In Tuesday's New York Times, Andrew Revkin describes Masdar City, a tiny future oasis of eco-friendliness in the deserts of the Persian Gulf. As Revkin described Monday on his blog, Dot Earth, Masdar City will be:
...a 2.3-square-mile complex that by 2016 should, if plans hold, house nearly 50,000 people working on next-generation energy technologies. No cars. Solar cells for electricity and solar-thermal arrays for the energy needed for air conditioning. Local agriculture. Waste fully recycled.
The city will be funded by the $15-million Masdar Initiative of the government of the United Arab Emirates (as well as some outside investors) in an effort to put less economic focus on the ever-shrinking fossil fuel technologies.
Revkin goes on to ask what every competitive American was already thinking: "Where's Nevada, or Arizona? Where’s the federal government? Have a look at President Bush’s proposed energy budget for 2009, particularly the parts dealing with energy efficiency, solar investment, and the like."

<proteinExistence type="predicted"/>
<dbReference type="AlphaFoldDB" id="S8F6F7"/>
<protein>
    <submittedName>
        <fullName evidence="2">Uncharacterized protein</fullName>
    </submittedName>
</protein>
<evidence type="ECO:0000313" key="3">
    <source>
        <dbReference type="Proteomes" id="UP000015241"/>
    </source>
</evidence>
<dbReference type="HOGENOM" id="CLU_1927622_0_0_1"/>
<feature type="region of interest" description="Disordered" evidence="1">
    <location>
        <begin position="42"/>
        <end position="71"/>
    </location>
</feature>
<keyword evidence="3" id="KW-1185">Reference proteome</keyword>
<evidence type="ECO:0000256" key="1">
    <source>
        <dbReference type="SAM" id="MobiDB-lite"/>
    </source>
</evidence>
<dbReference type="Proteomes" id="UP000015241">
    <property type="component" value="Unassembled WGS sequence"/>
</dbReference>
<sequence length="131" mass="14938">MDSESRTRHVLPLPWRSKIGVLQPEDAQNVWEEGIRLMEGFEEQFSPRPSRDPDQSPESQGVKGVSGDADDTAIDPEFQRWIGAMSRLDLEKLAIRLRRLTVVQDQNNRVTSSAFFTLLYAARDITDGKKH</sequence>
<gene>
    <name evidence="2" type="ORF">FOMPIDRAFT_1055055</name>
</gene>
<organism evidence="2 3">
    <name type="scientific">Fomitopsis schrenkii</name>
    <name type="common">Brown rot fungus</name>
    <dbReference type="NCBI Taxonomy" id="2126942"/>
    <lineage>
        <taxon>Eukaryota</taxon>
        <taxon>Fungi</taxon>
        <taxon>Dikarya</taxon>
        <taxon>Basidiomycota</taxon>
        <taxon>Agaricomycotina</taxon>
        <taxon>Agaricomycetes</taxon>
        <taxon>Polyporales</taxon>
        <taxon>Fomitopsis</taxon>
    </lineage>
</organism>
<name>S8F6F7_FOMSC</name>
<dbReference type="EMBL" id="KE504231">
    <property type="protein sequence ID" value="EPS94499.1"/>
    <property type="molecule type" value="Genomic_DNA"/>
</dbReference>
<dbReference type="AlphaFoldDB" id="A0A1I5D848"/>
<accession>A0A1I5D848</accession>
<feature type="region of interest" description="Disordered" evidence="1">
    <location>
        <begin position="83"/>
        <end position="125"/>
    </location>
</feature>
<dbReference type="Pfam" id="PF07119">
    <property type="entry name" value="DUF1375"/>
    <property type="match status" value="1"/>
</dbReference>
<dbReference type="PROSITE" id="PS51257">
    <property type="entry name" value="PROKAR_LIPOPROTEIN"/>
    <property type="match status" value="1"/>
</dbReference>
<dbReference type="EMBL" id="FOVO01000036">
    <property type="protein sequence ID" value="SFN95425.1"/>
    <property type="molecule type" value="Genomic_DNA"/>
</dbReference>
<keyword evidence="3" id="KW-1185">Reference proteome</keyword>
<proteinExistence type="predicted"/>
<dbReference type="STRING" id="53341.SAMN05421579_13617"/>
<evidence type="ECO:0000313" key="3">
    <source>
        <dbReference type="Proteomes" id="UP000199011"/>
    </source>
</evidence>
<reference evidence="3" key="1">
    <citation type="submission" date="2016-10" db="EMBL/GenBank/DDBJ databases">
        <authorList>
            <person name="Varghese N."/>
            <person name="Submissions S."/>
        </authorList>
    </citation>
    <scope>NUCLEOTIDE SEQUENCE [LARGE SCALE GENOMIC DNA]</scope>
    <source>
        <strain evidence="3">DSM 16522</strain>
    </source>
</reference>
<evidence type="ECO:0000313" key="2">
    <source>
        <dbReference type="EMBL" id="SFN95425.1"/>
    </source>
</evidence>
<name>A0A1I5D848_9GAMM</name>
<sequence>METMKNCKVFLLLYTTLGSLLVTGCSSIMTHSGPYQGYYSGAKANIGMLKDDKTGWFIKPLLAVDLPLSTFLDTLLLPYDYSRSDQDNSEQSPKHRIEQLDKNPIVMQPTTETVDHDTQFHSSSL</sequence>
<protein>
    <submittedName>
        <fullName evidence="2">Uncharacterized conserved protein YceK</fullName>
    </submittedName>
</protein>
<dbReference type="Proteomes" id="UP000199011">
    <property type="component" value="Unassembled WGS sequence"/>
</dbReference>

But could it really work outside of the Middle East? I wonder especially in light of Hugh's recent post about rainfall in cities (emphasis mine):
...Scientists do believe that cities can cause rain as hot concrete warms the air, tall buildings alter the winds, and pollution from car exhausts give airborne water something to condense on, forming raindrops. The effect seems to be most pronounced in the southeastern U.S., where there’s lots of warm, humid air.
(Flickr photo of a photovoltaic cell, by Pink Dispatcher)